Students react to nearing election
Published: Sunday, October 28, 2012
Updated: Monday, April 22, 2013 19:04
As the 2012 presidential election nears, students are making final decisions on which candidate they will vote for. Candidates’ views on the economy, job market and foreign policy have become significant factors for students voting.
Caitlin Maguire, marketing manager for Rock the Vote, said she believes this election is different from the previous election.
“2008 had a different vibe, both groups were looking for change,” Maguire said. “We were presented with two candidates with fresh ideas and new polices.”
Maguire said she believes the negativity surrounding President Barack Obama’s presidency might create an enthusiasm gap for voters, different than in 2008. She said while Obama may still have a significant portion of the youth vote, there has been a recent increase in new Republican voters, which could affect the outcome of the election.
Sophomore Pete Sarubbi, a political science major, said he thinks the election could go either way. He said both candidates have support from different areas of the country.
“I believe that [Republican Presidential Nominee] Mitt Romney has the momentum right now,” Sarubbi said. “However, I think that the Electoral College is favoring Obama.”
Sarubbi said he thinks support from Independent voters may be what decides this election. He said he was surprised by how often Romney agreed with Obama about foreign policy during the third debate, which he believes was Romney’s attempt to sway undecided voters.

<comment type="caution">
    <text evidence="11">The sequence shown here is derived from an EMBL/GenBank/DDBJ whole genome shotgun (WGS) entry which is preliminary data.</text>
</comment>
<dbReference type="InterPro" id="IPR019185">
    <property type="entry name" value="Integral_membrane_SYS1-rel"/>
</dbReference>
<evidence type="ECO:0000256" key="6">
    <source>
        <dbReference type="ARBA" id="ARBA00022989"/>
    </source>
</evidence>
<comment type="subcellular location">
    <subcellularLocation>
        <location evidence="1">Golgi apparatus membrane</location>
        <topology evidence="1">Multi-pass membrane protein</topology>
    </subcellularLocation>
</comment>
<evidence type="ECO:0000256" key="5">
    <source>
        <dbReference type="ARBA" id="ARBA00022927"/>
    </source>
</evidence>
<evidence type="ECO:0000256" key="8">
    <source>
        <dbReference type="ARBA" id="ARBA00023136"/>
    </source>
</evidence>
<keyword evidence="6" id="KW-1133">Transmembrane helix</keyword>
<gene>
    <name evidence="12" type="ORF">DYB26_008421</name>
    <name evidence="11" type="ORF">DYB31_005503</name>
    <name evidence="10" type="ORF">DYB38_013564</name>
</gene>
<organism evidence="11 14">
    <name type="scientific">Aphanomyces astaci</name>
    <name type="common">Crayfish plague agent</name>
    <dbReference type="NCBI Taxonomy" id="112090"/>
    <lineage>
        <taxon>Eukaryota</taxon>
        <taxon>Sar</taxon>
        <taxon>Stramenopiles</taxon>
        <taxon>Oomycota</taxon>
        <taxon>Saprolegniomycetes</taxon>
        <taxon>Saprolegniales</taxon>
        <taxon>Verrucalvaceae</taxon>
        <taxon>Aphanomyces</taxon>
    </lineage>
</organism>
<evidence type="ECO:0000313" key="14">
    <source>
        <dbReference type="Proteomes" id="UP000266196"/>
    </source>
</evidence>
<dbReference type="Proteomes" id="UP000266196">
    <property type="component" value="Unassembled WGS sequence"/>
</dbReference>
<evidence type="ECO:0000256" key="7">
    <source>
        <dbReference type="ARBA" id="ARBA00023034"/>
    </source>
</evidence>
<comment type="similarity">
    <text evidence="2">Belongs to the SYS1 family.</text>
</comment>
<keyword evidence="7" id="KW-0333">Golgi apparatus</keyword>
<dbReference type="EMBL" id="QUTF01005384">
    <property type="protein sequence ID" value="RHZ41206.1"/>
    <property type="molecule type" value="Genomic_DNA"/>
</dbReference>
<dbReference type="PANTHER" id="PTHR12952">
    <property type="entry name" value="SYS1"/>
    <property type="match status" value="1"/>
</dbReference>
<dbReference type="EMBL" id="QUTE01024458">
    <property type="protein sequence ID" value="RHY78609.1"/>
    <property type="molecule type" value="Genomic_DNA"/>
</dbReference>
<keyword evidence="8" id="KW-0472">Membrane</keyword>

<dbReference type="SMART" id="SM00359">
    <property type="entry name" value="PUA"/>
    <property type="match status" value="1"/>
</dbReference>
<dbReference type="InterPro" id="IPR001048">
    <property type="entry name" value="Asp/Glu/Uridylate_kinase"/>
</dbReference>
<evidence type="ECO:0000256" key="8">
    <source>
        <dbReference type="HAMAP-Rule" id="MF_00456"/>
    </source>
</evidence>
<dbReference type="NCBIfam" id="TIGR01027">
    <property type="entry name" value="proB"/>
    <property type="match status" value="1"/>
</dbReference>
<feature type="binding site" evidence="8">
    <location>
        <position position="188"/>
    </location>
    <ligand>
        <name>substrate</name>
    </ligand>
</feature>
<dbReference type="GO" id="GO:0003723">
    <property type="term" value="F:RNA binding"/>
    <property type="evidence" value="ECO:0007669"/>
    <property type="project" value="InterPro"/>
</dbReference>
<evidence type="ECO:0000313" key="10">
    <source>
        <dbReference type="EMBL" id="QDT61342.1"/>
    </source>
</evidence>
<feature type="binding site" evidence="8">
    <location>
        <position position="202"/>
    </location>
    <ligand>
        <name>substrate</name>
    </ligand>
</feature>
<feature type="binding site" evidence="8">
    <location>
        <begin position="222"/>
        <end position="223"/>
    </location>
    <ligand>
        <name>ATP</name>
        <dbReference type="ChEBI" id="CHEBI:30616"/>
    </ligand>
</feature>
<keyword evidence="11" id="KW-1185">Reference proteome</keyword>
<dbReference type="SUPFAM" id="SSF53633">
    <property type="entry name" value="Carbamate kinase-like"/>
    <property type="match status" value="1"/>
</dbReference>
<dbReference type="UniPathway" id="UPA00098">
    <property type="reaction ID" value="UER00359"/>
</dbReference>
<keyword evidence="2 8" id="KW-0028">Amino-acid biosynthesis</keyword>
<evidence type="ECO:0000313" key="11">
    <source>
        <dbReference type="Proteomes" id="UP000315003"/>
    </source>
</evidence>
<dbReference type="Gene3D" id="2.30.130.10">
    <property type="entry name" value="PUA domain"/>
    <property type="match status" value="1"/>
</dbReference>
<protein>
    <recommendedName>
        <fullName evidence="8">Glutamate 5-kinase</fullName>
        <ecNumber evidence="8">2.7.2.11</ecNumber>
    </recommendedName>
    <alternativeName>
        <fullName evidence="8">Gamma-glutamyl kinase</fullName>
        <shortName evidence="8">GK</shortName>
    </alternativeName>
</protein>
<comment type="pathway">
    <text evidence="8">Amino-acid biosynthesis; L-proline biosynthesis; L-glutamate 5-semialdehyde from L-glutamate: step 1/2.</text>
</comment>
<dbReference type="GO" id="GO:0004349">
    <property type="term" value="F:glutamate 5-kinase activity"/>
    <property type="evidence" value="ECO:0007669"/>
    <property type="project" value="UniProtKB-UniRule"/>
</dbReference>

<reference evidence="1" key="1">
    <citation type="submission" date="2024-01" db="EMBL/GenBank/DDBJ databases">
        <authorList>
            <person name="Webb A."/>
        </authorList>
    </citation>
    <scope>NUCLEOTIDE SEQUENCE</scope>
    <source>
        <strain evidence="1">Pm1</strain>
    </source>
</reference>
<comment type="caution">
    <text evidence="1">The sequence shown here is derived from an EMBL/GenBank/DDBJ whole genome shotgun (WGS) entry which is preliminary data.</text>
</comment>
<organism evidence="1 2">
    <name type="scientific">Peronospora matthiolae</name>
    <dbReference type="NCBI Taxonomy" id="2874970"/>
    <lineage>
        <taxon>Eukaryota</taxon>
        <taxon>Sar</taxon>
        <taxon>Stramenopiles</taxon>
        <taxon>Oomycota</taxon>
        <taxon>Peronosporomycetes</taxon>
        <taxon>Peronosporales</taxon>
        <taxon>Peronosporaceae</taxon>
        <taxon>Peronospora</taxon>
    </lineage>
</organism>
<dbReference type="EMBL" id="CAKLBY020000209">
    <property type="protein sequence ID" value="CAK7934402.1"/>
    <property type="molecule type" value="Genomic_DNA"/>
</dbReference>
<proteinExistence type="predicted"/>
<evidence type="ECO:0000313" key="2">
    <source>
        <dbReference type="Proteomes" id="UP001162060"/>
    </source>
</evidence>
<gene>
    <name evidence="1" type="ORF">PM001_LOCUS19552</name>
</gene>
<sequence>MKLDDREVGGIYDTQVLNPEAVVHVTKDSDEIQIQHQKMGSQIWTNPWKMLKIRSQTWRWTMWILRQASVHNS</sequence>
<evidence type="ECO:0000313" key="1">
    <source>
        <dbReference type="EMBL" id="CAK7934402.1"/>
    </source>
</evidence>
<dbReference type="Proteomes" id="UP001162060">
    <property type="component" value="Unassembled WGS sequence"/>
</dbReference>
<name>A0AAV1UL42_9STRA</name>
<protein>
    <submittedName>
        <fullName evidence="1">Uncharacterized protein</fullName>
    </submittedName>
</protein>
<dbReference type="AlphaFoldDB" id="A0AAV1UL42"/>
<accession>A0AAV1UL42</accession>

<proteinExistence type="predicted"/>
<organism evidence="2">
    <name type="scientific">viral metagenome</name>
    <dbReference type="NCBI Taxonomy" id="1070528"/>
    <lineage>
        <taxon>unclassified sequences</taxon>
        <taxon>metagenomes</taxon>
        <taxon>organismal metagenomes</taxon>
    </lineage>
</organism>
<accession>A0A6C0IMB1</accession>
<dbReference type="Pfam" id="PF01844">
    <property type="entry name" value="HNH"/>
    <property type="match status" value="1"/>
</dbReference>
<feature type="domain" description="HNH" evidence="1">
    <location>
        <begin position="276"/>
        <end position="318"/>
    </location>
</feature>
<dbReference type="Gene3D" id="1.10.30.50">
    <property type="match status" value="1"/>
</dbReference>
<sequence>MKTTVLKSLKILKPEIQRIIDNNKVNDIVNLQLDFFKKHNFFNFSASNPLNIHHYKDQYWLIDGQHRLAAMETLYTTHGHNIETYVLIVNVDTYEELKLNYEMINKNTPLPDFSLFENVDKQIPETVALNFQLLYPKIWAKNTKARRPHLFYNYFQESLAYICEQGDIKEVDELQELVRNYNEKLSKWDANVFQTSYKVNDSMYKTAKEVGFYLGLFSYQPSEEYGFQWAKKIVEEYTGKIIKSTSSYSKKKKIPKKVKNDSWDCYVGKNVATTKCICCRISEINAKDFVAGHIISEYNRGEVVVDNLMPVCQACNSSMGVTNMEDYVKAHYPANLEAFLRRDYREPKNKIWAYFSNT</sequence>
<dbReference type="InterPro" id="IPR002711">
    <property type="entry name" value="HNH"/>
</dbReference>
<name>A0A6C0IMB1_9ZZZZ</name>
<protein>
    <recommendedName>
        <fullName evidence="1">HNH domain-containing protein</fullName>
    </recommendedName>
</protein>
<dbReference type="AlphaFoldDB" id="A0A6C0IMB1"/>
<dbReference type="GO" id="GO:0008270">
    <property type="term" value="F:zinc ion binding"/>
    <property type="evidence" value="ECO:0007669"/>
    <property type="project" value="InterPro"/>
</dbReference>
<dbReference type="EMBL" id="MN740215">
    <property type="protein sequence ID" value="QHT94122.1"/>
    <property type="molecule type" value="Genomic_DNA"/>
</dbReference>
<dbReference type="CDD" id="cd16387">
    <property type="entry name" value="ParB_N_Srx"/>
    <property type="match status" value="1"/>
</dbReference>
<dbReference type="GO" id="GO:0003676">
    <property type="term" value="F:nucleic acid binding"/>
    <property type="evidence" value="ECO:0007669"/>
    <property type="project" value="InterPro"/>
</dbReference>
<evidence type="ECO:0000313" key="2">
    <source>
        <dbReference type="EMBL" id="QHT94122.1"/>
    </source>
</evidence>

Senior Megan Gerhart said despite the public’s negative opinion of Obama, she believes he will still win the election. She said she thinks his personality will be a significant factor when voters go to the polls next Tuesday.
“I think he has a good charisma and most of America likes charismatic presidents,” Gerhart said.
On the other hand, senior Tom McKenna said he thinks voters will consider a wide variety of issues and factors besides personality come Election Day. He said the most important issues to him are the state of the economy and what is happening within the country’s borders.
“I will primarily vote on domestic issues, as well as social and economic [ones],” McKenna said.
According to Sarubbi, the nation’s economy is still the number one issue on peoples’ minds. He said with such a high unemployment rate, each candidate’s plan to get people back to work will be crucial to the election.
While McKenna thinks older voters are more concerned with tax increases, while college students will be more focused on the economy due to uncertainty about employment opportunities.
Sarubbi said he thinks Obama is using the fact that students are concerned with jobs and student loan debt by attempting to win the votes of students through his plans for bolstering the economy. He said he noticed Obama spoke a lot about reducing the price of tuition during the debates, which may resonate with college students who are funding their own education.
According to Maguire, the uncertainty of the job market will cause young people to vote in large numbers this year. Like Sarubbi, Maguire said she believes this issue in itself will compel more college students to vote then most other demographics.